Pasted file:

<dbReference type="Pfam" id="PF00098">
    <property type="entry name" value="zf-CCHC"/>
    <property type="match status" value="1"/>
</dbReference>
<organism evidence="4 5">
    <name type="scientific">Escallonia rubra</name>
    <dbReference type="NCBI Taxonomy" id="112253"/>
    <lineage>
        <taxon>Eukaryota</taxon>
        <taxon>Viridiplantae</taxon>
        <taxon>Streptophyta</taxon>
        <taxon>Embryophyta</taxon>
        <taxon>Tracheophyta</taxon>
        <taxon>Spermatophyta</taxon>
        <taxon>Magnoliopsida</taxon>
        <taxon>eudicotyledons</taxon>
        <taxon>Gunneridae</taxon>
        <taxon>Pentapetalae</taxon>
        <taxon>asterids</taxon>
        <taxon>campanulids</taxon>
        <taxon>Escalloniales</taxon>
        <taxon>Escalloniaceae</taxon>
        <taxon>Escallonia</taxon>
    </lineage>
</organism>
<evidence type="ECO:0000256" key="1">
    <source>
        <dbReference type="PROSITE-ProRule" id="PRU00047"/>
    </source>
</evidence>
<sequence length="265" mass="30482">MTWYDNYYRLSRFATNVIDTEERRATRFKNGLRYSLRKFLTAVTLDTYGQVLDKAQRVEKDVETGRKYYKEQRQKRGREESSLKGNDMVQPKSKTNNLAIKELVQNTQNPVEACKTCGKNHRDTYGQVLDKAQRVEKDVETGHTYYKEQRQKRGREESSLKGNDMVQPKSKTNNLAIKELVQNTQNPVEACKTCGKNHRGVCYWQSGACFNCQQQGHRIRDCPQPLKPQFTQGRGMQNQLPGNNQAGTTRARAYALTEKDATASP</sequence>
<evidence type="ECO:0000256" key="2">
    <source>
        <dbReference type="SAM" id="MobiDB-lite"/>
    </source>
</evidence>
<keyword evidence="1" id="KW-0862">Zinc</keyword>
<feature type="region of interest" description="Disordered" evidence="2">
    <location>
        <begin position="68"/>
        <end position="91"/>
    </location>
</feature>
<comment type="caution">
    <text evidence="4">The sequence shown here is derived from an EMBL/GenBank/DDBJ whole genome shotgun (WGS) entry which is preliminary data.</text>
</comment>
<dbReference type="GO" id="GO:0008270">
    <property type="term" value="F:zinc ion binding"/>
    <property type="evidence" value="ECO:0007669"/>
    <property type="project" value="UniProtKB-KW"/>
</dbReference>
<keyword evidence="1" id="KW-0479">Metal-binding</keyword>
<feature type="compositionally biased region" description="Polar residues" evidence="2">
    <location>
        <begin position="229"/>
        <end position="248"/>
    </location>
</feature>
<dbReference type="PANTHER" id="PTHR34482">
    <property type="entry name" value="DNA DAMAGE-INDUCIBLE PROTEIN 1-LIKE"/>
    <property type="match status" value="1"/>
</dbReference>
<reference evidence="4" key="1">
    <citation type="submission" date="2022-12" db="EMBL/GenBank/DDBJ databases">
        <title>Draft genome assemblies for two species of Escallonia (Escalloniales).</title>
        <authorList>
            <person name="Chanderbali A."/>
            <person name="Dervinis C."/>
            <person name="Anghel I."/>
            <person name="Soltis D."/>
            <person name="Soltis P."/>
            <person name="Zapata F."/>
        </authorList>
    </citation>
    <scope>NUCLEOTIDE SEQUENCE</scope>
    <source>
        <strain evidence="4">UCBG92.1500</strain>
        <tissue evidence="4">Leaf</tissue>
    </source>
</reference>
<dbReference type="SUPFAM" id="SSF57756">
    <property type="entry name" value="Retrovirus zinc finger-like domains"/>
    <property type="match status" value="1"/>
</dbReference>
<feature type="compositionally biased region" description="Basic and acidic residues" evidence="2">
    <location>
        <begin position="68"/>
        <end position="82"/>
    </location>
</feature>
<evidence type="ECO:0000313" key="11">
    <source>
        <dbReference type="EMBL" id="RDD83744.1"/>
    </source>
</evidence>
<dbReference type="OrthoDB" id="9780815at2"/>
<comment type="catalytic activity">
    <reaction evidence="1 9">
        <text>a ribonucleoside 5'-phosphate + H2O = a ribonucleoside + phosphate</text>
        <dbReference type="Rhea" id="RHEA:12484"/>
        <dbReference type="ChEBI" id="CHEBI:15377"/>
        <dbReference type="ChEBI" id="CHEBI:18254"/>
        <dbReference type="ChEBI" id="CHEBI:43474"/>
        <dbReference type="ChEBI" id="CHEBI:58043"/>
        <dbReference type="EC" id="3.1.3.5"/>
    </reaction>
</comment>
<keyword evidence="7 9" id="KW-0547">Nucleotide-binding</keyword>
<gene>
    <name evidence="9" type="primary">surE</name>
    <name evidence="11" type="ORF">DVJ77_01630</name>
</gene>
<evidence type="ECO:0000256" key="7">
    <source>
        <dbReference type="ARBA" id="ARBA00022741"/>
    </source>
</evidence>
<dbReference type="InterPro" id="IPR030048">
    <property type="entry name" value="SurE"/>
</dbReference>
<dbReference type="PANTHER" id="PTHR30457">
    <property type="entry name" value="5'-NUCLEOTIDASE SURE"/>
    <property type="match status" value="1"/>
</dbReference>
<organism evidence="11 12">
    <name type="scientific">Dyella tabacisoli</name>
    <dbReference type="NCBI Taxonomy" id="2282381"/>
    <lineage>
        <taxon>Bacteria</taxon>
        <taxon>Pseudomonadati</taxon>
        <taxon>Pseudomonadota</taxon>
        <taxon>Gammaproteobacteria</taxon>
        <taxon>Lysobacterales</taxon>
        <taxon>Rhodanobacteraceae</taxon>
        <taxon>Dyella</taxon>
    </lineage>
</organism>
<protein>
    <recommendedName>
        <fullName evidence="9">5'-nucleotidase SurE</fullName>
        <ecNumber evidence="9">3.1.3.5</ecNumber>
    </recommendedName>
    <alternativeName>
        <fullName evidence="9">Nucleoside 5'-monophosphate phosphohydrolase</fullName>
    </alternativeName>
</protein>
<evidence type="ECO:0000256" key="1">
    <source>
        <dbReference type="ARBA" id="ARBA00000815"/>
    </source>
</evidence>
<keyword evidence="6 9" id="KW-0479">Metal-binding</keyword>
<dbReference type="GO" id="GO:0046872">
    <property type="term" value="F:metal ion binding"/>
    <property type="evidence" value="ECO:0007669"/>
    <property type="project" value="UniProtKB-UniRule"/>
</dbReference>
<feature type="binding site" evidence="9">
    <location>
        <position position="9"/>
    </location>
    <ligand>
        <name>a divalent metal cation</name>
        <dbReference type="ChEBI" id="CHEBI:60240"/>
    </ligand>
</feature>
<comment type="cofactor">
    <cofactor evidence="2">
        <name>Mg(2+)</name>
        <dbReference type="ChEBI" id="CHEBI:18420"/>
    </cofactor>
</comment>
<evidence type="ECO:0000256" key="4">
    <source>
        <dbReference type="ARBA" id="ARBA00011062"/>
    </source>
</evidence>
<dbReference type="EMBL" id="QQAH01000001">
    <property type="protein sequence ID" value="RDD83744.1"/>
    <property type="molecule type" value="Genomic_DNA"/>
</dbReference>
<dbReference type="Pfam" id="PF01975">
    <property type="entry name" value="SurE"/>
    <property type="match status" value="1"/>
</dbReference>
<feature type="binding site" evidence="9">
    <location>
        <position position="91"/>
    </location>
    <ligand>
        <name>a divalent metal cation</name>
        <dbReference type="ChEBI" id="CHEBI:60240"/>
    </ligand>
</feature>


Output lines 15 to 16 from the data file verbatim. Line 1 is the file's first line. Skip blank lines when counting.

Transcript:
        <taxon>Magnoliopsida</taxon>
        <taxon>eudicotyledons</taxon>